4. How much does it cost? This is obviously going to factor in different amounts based on your project and situation. If the control costs less or more than you expect, try to figure out the root cause. If it's expensive, I would expect amazing support and documentation. If it's cheap, I would make sure that it's because the control focuses on doing what it is supposed to. For the price, the control needs to save me time, which should translate into savings for the project.
  5. What kind of support is available? Great support can make up for a lot of shortcomings. I've used controls that were buggy, but I basically had one of the control developers holding my hand. They were able to fix it quickly, or tell me what I was doing wrong. Support can come in a variety of ways:
    *   Phone support - Is it paid or free? If you have to pay, is it per incident?
    *   Email support
    *   Forums with support monitoring - How actively monitored is it? Have everyone else's questions been answered.
  6. Is the author going to be around tomorrow? If you want to be able to get updates or support, will the author still be around to provide them?
  7. Does the control take over my computer? I don't like controls that are much more than a DLL, or a set of files. I don't like having to "install" your control on my computer. If it's difficult to install, the probably means it going to be difficult to figure out how to deploy it. I want XCOPY deployment. I don't want to mess around with GAC registration and manual licenses.
  8. Is the license overly restrictive? Many licenses require your first born child to use them in a real world. I prefer a license that lets me use it in pretty much any way I want. That's why I'm spending the money. I don't have any problem with tiers (per site, per server, etc). If you do have licensing tiers, allow me to upgrade and pay the difference. I also want to be able to have all of our developers actually compile the code without having to buy additional licenses. Some controls require a license for each developer, regardless of whether or not they're working on the feature that uses it.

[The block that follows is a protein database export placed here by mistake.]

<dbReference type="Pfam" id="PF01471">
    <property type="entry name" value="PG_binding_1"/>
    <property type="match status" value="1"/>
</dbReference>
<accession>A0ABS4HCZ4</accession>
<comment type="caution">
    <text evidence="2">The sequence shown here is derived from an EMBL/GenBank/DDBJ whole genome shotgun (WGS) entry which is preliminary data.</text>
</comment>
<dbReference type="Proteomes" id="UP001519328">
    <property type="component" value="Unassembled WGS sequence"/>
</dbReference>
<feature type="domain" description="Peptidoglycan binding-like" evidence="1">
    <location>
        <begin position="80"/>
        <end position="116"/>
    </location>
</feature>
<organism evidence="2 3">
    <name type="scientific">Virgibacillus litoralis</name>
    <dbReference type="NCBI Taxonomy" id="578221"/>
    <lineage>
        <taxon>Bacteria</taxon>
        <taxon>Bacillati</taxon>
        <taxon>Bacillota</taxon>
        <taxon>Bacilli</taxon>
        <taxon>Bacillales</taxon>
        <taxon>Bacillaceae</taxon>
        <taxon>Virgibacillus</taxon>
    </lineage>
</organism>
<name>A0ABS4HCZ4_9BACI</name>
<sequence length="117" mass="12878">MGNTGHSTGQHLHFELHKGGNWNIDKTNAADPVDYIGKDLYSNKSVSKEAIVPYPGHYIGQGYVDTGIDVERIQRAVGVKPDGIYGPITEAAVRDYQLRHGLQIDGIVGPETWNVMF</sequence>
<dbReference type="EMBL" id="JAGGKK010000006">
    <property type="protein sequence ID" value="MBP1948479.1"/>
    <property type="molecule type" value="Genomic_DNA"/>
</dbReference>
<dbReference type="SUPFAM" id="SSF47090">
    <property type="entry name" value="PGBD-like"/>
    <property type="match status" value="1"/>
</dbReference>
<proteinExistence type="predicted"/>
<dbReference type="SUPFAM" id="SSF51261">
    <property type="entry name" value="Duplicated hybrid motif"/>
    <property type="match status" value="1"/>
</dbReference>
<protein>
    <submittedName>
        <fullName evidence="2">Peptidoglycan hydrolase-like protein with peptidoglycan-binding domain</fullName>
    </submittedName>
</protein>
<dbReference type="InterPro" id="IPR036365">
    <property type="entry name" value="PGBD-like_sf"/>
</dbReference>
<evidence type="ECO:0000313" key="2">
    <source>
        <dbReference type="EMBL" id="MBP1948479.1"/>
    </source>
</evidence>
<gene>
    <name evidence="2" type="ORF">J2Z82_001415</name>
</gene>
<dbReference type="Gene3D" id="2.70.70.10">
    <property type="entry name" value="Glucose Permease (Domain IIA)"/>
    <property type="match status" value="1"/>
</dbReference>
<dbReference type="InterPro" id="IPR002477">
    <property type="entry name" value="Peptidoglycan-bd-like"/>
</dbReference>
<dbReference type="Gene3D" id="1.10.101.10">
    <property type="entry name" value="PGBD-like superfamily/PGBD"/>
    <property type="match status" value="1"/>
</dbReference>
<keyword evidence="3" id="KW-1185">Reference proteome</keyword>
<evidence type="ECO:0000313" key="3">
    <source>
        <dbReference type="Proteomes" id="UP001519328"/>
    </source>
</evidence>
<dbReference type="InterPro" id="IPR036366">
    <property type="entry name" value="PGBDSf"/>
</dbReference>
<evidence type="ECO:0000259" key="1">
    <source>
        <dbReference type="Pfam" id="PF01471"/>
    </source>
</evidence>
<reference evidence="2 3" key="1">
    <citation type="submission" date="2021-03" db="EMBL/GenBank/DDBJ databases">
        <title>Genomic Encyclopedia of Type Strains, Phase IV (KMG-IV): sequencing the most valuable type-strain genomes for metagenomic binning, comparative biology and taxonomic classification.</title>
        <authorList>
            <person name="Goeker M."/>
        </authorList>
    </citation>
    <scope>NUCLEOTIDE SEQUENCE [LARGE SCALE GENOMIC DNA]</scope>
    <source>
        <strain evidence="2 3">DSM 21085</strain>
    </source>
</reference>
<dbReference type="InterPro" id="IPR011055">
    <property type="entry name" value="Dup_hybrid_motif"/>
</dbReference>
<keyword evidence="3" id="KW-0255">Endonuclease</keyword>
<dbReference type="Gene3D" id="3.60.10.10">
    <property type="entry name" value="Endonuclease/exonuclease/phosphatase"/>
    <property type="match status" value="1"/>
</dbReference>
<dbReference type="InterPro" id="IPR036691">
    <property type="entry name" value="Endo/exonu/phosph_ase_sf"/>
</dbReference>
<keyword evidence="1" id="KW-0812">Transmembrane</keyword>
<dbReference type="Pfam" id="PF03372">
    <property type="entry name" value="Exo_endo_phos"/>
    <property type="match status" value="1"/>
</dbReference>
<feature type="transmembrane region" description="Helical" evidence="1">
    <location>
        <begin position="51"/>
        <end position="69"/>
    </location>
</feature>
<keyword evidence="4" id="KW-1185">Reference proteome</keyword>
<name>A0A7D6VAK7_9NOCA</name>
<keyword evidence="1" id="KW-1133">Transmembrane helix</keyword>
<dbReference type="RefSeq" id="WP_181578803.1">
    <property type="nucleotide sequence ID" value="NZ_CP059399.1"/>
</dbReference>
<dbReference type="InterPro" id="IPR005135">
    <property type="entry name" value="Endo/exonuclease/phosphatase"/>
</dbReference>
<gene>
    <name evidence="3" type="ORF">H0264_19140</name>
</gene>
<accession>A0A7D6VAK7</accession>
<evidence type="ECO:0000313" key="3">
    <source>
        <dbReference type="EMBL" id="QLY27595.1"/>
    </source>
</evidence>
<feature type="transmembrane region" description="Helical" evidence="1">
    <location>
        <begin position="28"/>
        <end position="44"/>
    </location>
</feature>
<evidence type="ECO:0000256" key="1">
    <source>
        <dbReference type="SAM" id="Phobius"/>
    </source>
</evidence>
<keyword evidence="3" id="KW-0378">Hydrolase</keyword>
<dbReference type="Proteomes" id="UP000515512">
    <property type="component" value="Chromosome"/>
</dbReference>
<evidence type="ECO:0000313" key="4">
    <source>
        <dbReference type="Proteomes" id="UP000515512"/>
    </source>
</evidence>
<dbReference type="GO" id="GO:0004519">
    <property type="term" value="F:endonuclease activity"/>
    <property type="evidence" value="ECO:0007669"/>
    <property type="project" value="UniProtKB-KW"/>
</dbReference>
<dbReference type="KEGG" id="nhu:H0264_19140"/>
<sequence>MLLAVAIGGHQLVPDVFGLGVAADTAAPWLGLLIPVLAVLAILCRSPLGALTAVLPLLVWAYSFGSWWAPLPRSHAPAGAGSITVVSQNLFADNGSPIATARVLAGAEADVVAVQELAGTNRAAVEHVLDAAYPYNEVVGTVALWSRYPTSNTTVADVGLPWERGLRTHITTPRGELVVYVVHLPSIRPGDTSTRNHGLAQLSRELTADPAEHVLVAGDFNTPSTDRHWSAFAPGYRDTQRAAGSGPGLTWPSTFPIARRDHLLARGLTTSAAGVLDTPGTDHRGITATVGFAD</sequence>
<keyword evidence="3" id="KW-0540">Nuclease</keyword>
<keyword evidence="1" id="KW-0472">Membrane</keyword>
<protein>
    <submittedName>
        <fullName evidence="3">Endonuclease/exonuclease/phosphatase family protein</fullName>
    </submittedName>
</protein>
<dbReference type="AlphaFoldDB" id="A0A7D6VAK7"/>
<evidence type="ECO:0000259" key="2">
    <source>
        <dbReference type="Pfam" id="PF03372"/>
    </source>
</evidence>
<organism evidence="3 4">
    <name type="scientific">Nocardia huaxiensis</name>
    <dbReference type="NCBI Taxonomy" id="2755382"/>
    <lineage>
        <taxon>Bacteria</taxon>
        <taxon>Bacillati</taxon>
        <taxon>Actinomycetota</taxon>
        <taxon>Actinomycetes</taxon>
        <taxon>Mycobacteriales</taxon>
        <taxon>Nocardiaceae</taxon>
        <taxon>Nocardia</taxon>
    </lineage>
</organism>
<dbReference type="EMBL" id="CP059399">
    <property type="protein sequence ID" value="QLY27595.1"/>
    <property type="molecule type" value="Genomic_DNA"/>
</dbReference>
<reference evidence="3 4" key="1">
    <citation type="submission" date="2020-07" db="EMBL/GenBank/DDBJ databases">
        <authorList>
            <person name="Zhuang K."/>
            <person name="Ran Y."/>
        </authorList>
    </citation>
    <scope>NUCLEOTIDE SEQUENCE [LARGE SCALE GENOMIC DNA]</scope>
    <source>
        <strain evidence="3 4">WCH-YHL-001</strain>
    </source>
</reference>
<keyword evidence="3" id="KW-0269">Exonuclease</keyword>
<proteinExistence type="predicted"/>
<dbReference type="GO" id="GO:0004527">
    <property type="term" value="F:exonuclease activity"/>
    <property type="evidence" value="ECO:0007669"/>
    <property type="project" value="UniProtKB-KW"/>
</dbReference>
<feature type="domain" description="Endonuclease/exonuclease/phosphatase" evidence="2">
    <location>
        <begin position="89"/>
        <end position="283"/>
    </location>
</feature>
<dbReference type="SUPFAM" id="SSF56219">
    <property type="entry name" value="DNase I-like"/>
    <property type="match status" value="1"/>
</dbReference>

9. How much are upgrades? I have seen a few controls that offer free upgrades for life. Personally, I'm about twice as likely to buy those. Not having to justify paying for an upgrade is great. Companies like to buy things and forget about them. Even if it's not free to upgrade, it's nice getting good discounts for being an existing customer.
  10. Is the control easy to use? This is obviously critical since you're buying the control to avoid having to write the functionality yourself. If it takes 10 hours for you to write the code to use the control, and it would have taken 10 hours to write everything yourself, you probably haven't gained anything.

Here are some great places to get started:

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Jason Young I'm Jason Young, software engineer. This blog contains my opinions, of which my employer - Microsoft - may not share.